Searching for Blue Planets Orbiting Red Dwarfs
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Searching for Blue Planets Orbiting Red Dwarfs. Andreas Quirrenbach and the CARMENES Consortium. CARMENES – the Acronym. C alar A lto High- R esolution Search for M Dwarfs with E xo-Earths With N ear-Infrared and Optical E chelle S pectrographs.

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Andreas Quirrenbach and the CARMENES Consortium

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Andreas quirrenbach and the carmenes consortium

Searching for Blue Planets Orbiting Red Dwarfs

Andreas Quirrenbach

and the CARMENES Consortium


Carmenes the acronym

CARMENES – the Acronym

  • Calar Alto

  • High-Resolution Search for

  • M Dwarfs with

  • Exo-Earths

  • With Near-Infrared and Optical

  • Echelle Spectrographs


The 3 5m telescope on calar alto southern spain

The 3.5m Telescope on Calar Alto (Southern Spain)


The carmenes consortium

The CARMENES Consortium

  • LandessternwarteKönigstuhl, U Heidelberg, Germany

  • InsitutfürAstrophysik, U Göttingen, Germany

  • MPI fürAstronomie, Heidelberg, Germany

  • ThüringerLandessternwarte, Tautenburg, Germany

  • Hamburger Sternwarte, U Hamburg, Germany

  • Instituto de Astrofísica de Andalucía, Granada, Spain

  • Universidad Complutense de Madrid, Madrid, Spain

  • Institut de Ciències de l’Espai, Barcelona, Spain

  • Instituto de Astrofísica de Canarias, Tenerife, Spain

  • Centro de Astrobiología, Madrid, Spain

  • Centro Astronómico Hispano-Alemán


Why m dwarfs

Why M Dwarfs?

  • M dwarfs are very abundant (almost 2/3 of all stars) and thus nearby

    • Excellent targets for follow up

  • M dwarfs are small (< 0.5 M) and faint  “habitable zone” is close to star  relatively large signal  good chance to find Earth-like planets

  • Currently no RV instrument optimized for M stars exists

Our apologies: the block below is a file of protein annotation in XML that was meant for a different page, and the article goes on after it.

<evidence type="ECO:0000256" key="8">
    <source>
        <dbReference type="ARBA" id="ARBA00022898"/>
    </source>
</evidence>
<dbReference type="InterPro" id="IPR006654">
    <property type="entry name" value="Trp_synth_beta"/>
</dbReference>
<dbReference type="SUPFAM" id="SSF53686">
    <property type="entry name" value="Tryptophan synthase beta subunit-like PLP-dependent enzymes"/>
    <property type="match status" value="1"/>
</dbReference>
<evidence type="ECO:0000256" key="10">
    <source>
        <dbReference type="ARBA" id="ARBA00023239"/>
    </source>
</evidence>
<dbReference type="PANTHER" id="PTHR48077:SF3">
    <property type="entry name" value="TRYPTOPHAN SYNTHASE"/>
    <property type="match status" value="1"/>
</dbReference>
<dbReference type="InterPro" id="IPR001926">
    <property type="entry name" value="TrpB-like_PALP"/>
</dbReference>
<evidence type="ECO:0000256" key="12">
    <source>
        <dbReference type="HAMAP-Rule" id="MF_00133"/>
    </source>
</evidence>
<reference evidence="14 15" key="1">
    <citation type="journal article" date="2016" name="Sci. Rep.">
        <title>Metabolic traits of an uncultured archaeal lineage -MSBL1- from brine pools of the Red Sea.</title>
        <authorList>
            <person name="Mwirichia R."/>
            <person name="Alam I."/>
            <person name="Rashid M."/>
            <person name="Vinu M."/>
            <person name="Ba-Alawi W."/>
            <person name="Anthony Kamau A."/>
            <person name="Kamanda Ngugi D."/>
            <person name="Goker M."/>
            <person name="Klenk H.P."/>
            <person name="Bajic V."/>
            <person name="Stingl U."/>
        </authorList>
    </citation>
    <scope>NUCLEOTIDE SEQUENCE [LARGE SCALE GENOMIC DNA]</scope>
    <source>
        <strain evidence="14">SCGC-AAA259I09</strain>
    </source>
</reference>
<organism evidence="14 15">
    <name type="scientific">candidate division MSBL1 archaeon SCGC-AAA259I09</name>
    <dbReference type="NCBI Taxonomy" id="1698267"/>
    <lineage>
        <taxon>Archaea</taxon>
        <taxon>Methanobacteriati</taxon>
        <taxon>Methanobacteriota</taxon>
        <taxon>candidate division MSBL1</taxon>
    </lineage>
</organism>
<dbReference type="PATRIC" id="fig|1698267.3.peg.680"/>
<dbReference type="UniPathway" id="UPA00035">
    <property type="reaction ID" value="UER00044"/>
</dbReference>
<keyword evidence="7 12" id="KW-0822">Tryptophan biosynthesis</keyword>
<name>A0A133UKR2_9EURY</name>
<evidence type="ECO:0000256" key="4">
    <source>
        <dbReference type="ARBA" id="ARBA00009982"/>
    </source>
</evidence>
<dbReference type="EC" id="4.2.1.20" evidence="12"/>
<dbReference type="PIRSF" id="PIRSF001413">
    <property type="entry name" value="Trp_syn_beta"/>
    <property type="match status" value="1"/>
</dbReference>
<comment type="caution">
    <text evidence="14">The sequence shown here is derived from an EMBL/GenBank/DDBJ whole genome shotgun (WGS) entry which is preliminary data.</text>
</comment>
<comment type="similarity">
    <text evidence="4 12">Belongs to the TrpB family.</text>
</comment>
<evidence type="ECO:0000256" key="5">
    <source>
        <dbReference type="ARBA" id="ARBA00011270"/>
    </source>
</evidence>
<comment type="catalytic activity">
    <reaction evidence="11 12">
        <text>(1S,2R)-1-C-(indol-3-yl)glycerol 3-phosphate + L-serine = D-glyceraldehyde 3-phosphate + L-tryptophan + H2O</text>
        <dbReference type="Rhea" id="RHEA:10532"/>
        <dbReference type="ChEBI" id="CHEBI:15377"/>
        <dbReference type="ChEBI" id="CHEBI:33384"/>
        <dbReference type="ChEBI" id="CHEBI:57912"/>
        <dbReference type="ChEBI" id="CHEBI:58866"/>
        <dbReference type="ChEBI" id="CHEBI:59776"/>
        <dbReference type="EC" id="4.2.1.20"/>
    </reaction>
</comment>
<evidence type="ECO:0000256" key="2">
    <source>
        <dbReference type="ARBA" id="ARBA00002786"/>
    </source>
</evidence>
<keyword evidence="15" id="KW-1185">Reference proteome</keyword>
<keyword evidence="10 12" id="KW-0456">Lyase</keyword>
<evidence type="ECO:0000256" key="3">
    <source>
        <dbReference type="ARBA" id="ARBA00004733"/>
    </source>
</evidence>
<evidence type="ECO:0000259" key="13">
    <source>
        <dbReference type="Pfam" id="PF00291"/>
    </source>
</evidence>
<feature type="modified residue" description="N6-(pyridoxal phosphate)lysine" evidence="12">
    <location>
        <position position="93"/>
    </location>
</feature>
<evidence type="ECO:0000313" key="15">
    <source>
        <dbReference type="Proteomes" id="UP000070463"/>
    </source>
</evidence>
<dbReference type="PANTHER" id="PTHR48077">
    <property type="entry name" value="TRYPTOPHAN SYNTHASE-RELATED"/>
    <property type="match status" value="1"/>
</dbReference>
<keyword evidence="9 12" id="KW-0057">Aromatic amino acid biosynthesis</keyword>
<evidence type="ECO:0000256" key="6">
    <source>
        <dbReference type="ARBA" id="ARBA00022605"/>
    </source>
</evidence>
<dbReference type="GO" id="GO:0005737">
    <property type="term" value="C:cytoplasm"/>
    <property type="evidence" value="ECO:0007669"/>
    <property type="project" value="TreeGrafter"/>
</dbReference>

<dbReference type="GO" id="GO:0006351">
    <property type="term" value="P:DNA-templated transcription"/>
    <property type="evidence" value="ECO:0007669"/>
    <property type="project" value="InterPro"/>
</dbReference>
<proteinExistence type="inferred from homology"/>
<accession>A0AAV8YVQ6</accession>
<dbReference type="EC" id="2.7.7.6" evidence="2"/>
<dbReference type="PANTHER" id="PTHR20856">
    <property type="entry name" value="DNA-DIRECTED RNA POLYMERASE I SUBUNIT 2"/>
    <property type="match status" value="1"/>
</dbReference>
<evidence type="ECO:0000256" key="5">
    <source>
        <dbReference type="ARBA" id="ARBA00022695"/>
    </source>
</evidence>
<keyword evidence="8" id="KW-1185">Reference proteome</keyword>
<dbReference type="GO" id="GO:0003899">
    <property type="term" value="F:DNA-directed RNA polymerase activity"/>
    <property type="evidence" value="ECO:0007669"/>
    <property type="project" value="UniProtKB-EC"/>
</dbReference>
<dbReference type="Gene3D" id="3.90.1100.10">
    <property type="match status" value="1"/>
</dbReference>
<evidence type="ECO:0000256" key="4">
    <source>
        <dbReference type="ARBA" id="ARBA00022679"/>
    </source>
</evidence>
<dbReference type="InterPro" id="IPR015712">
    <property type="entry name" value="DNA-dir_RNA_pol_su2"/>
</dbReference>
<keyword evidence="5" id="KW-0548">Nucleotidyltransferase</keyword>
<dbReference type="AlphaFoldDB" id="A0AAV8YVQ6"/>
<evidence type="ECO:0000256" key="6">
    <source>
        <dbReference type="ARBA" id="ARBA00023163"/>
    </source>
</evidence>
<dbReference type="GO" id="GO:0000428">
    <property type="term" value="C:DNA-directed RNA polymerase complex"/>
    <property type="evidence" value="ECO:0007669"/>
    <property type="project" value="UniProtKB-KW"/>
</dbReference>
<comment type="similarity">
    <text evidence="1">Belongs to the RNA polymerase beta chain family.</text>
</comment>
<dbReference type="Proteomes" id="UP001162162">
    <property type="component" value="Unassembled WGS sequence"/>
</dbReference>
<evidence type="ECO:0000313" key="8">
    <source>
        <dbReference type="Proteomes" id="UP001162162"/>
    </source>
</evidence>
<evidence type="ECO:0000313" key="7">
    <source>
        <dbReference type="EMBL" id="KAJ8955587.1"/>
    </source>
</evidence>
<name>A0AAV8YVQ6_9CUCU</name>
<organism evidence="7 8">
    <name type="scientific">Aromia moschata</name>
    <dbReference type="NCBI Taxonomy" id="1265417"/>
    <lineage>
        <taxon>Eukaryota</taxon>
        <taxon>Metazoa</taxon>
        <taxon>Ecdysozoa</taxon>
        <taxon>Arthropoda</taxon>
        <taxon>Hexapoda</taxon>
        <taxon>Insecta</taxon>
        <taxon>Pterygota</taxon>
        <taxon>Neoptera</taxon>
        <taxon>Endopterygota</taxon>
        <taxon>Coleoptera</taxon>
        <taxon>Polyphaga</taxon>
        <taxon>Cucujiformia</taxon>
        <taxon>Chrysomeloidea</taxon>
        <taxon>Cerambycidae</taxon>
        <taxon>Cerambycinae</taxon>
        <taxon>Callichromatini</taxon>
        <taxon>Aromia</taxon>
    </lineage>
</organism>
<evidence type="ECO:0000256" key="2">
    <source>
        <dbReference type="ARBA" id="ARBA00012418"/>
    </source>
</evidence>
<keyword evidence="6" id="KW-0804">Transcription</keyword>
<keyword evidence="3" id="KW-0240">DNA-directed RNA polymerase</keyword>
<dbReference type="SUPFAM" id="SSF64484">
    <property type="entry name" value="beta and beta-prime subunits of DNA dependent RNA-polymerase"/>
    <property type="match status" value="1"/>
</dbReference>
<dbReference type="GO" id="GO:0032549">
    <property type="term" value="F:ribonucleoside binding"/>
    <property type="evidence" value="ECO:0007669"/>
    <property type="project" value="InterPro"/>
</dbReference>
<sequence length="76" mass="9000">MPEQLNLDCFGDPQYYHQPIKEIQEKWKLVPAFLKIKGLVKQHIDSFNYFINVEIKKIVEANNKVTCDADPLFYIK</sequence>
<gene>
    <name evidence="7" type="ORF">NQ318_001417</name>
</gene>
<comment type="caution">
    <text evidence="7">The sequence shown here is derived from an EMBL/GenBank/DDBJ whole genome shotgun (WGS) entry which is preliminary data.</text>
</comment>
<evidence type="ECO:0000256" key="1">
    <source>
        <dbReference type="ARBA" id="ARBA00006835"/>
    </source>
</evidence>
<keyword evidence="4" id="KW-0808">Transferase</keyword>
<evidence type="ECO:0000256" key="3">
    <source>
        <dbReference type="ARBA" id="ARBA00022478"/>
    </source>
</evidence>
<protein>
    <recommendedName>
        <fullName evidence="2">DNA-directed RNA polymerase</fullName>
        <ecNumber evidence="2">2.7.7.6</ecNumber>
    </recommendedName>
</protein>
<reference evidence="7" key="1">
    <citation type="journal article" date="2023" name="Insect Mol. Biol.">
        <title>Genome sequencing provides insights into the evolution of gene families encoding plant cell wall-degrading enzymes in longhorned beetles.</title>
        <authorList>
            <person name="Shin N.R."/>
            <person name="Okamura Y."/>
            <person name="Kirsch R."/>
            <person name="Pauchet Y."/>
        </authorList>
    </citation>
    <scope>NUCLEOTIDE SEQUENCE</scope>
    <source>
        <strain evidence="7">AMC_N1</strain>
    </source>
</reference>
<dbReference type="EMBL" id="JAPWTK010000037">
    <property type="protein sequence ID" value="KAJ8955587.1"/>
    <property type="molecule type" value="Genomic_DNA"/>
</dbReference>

Goals and plan for carmenes

Goals and Plan for CARMENES

  • Search for Earth-like “habitable” planets around low-mass stars (M-stars)

    • Number and formation mechanisms

    • Properties and “habitability”  follow-up

  • Radial velocity survey of 300 M stars

    • Simultaneously in visible light and near-IR

  • At least 50 data points per star

    • 600 nights needed

    • Guaranteed in contract with observatory


Andreas quirrenbach and the carmenes consortium

A “Shortcut”: M-Type Dwarfs

PHZ (0.4 M) = 25 d

PHZ (0.3 M) = 18 d

PHZ (0.2 M) = 12 d


Andreas quirrenbach and the carmenes consortium

near-IRefficiency peak

If possible,you want to observe here!

“classical” visible light RV instruments

The SED of M-Type Stars

8


Andreas quirrenbach and the carmenes consortium

t

r

t

Let’s Talk About i

j

e

UVES (visual)

NIRSPEC (nIR)

Martin et al. 2006

RV curve of the active M9 dwarf LP-944 20


Andreas quirrenbach and the carmenes consortium

Stellar sample

  • S1: 100 stars with M < 0.25 M (SpType M4 and later)

  • S2: 100 stars with 0.30 > M > 0.25 M (SpType M3-M4)

  • S3: 100 stars with 0.60 > M > 0.30 M (SpType M0-M2; bright)

<dS1+S2+S3> = 13 pc


Andreas quirrenbach and the carmenes consortium

Detectability Simulations


Guiding principles for instrument

Guiding Principles for Instrument

  • Single-purpose instrument

    • Design driven by survey requirements

  • High stability for terrestrial planet detection

    • Thermal and mechanical stability

    • Stable input

    • No moving parts in spectrographs

  • High resolution for slow rotators

  • Large wavelength coverage for discrimination against intrinsic variability

  • High efficiency for faint stars


Instrument overview

Instrument Overview


Properties of spectrographs

Properties of Spectrographs

  • Optical spectrograph

    • 0.53 … 1.05 μm, R = 82,000

    • Precision ~1 m/s

    • Vacuum tank, stable temperature

    • 4k x 4k deep depletion CCD detector

  • Near-Infrared spectrograph

    • 0.95 … 1.7 μm, R = 82,000

    • Vacuum tank, cooled to 140K, stabilized

    • Precision goal 1 m/s

    • Two 2k x 2k Hawaii 2.5 µm detectors


Spectrograph and vacuum tank layout

Spectrograph and Vacuum Tank Layout


Stellar spectrum with calibration lines

Stellar Spectrum with Calibration Lines

Relative Shift:

1/1000 Pixel


Tests of octagonal fibers

Tests of Octagonal Fibers

Input

Near Field

Far Field


Conclusions what we ll get

Conclusions: What we’ll get

  • Radial velocity curves of 300 M stars

    • Precision good for terrestrial planets

    • Orbits and multiplicity

    • Very nearby stars (typically 13 pc)

    • A few transiting planets (  follow-up)

  • Detailed information on target stars

    • R = 82,000 spectra from 0.53 to 1.7μm

    • Key activity indicators (Hα, Ca IR triplet)

    • Line variability and RV jitter

  • Excellent instrument for transit follow-up


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